For three years, Brandi Jasmine lived with constant, searing pain in her mouth due to several rotten teeth she wasn’t able to have extracted as the dental work was too expensive.
“Imagine you have toothache. The first thing you do is go running to the dentist. What if you can’t?” Jasmine told Global News. “I couldn’t do it for three years. It was like being tortured every day for three years.”
A self-employed artist from Welland, Ont., Jasmine is among the roughly one-third of Canadians without dental insurance. And while health care is universal, dental care in Ontario is mostly covered by private insurance and leaves thousands with bad teeth that cause a host of physical and mental health problems.
“I went through a nightmare for three years with this and now I’m having problems with another toothache,” she said. “Not sure where the money is going to come from.”
With the June 7 election day just weeks away, Jasmine and other advocates are hoping to make dental care a top issue in the campaign.
In Ontario, the College of Dental Hygienists estimates that between two and three million people have not seen a dentist in the past year because they can’t afford it. Lack of access to dental care also resulted in nearly 61,000 visits to hospital Emergency Rooms in 2015, according to the Ontario Oral Health Alliance.
At a minimum of $513 per visit, the organization estimates the cost for dental complaint visits to ERs in province was at least $31 million that year.
Lori Kleinsmith, a health promoter with Bridges Community Health Centre in Port Colborne, said poor oral health can lead to more serious chronic conditions which eventually affect the healthcare system.
“When people aren’t able to maintain good oral health, it can lead to serious health issues, chronic conditions in the mouth which then can spread other parts of the body,” Kleinsmith said. “It can also cause stress and anxiety.”
Kleinsmith said while it would be ideal to bring dental care under Canada’s publicly funded healthcare system, Ontario should fund programs to include children, seniors and patients with low income.
“There are international models that Canada should be striving to work towards,” she said. “The people who need the most dental care are the least likely to access it.”
Kathleen Wynne’s Liberals
The Liberals have promised that Ontarians without workplace health benefits will be able to recoup hundreds in drug and dental costs beginning in the summer of 2019 if her party is reelected.
Under the Ontario Drug and Dental Program (ODDP), an individual would pay up-front for their eligible expense, and the program would reimburse up to 80 per cent of the cost to a yearly maximum of: $400 for singles, $600 for couples and $50 for each child in a family.
With the average cost of a teeth cleaning ranging from $100-$200, Kleinsmith said this “benefit” doesn’t go far enough.
“I don’t think it was particularly well thought out in terms of how little people will be able to stretch the money,” she said.
Doug Ford’s Progressive Conservatives
If elected a Progressive Conservative government would invest $98 million per year to help low-income people access dental care.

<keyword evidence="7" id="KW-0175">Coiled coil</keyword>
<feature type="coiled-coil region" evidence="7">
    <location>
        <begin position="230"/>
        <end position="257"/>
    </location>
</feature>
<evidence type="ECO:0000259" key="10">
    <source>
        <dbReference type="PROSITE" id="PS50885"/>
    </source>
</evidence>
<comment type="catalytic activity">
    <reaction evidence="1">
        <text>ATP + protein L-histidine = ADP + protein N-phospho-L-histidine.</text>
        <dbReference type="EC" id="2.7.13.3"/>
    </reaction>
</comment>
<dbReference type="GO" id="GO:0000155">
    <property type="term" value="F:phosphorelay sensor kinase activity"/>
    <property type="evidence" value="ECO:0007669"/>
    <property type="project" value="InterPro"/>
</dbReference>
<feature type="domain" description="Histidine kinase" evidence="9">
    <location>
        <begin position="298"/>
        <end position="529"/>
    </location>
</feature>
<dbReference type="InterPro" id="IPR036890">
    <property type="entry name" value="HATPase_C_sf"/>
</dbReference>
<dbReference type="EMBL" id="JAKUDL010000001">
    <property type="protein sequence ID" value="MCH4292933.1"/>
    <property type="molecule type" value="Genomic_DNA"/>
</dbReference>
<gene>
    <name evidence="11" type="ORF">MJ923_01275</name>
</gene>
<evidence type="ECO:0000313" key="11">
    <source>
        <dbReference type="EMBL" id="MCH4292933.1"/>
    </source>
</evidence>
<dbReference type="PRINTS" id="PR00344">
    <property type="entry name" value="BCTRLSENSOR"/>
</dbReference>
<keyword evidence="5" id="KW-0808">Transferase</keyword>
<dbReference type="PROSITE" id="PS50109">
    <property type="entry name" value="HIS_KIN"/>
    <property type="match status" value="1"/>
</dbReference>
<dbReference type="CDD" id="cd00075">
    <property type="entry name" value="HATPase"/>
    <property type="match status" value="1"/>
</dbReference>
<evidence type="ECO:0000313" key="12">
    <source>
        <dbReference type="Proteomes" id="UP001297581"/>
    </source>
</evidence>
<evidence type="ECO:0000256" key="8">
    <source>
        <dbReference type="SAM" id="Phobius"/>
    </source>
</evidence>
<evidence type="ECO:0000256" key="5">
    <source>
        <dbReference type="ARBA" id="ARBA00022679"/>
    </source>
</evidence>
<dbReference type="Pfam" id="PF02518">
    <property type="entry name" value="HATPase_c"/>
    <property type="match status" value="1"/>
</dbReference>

According to the party, more money will be put into “Public Health Units, Community Health Centres, and Aboriginal Health Access Centres,” while also increasing funding for dental care in under-serviced areas and establish more mobile dental buses to serve remote communities.
Ford said the plan could help up to 100,000 seniors each year and would use the same threshold as the Ontario Drug Benefit, meaning a single senior with a $19,300 or less income or a couple with a combined income of $32,300 or less will be eligible.
Kleinsmith said the emphasis on low-income seniors is “extremely important” but funding needs to cover more people.
“One in three people who work don’t have access to workplace dental,” she said.
Andrea Horwath’s NDP
The NDP leader has promised $1.2 billion to provide dental coverage to an additional 4.5 million people if her party wins the election.
Called Ontario Benefits, Horwath has said it would provide coverage for students, seniors and people working jobs without dental benefits. Individuals with incomes under $30,000 would receive free care. Horwath has said the program would be funded with money coming from higher taxes on the wealthy and corporations.
The plan would cover a number of dental procedures including basic exams, cleanings, x-rays, preventative and minor restorative work and necessary dentures.
“The NDP’s plan is probably the most comprehensive,” Kleinsmith said. “It promises universal coverage through a combination of both private plans and an expansion of public offerings.”
What is missing?
Dr. LouAnn Visconti, president of the Ontario Dental Association, said the organization is thrilled that after decades of silence, parties are talking about dental care, but is asking that whoever forms the next government look closely at increasing funding for programs like the Healthy Smiles dental program, which is aimed at helping low-income kids in the province.
“The important thing to remember is we have existing programs,” she said. “They are just not being funded properly.”
“The province needs to step up and deepen its commitment to these programs.”
The ODA has said dentists in the province treat about 200,000 kids under the Healthy Smiles program but says the province has failed to ensure that all 500,000 eligible children and youth get the care they need.
Jasmine said she was lucky when a dentist in Markham offered to do some of her badly needed dental work free of charge. She wants more from parties on the issue and has become a kind of activist in the fight for better dental care.
“People look at you very differently when you have rotting teeth in your mouth. They make judgements and assumptions about you,” she said. “We just need to extend OHIP coverage to everyone for dental.”